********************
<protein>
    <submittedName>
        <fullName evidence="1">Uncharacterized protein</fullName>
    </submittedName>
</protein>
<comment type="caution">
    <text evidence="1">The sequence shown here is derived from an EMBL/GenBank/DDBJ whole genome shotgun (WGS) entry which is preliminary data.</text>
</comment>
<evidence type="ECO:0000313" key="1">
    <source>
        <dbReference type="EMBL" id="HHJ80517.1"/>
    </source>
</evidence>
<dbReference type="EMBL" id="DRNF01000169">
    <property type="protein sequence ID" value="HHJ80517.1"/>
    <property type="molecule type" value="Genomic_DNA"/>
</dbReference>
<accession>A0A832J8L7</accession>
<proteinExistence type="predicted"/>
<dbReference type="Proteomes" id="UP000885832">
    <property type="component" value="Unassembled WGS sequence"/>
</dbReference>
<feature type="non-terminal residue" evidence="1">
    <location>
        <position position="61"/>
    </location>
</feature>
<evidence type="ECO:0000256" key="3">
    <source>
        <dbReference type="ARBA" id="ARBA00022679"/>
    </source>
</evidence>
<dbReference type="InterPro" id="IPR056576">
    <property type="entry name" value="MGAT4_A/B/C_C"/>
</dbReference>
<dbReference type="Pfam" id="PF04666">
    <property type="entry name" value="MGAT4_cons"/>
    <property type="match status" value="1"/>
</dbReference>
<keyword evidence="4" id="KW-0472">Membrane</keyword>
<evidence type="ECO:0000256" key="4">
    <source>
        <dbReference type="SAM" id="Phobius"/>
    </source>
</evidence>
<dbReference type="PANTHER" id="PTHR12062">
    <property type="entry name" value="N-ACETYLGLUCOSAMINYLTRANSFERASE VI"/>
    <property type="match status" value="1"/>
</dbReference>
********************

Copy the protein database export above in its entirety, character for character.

<protein>
    <submittedName>
        <fullName evidence="1">Uncharacterized protein</fullName>
    </submittedName>
</protein>
<comment type="caution">
    <text evidence="1">The sequence shown here is derived from an EMBL/GenBank/DDBJ whole genome shotgun (WGS) entry which is preliminary data.</text>
</comment>
<evidence type="ECO:0000313" key="1">
    <source>
        <dbReference type="EMBL" id="HHJ80517.1"/>
    </source>
</evidence>
<dbReference type="EMBL" id="DRNF01000169">
    <property type="protein sequence ID" value="HHJ80517.1"/>
    <property type="molecule type" value="Genomic_DNA"/>
</dbReference>
<accession>A0A832J8L7</accession>
<proteinExistence type="predicted"/>
<dbReference type="Proteomes" id="UP000885832">
    <property type="component" value="Unassembled WGS sequence"/>
</dbReference>
<feature type="non-terminal residue" evidence="1">
    <location>
        <position position="61"/>
    </location>
</feature>
<evidence type="ECO:0000256" key="3">
    <source>
        <dbReference type="ARBA" id="ARBA00022679"/>
    </source>
</evidence>
<dbReference type="InterPro" id="IPR056576">
    <property type="entry name" value="MGAT4_A/B/C_C"/>
</dbReference>
<dbReference type="Pfam" id="PF04666">
    <property type="entry name" value="MGAT4_cons"/>
    <property type="match status" value="1"/>
</dbReference>
<keyword evidence="4" id="KW-0472">Membrane</keyword>
<evidence type="ECO:0000256" key="4">
    <source>
        <dbReference type="SAM" id="Phobius"/>
    </source>
</evidence>
<dbReference type="PANTHER" id="PTHR12062">
    <property type="entry name" value="N-ACETYLGLUCOSAMINYLTRANSFERASE VI"/>
    <property type="match status" value="1"/>
</dbReference>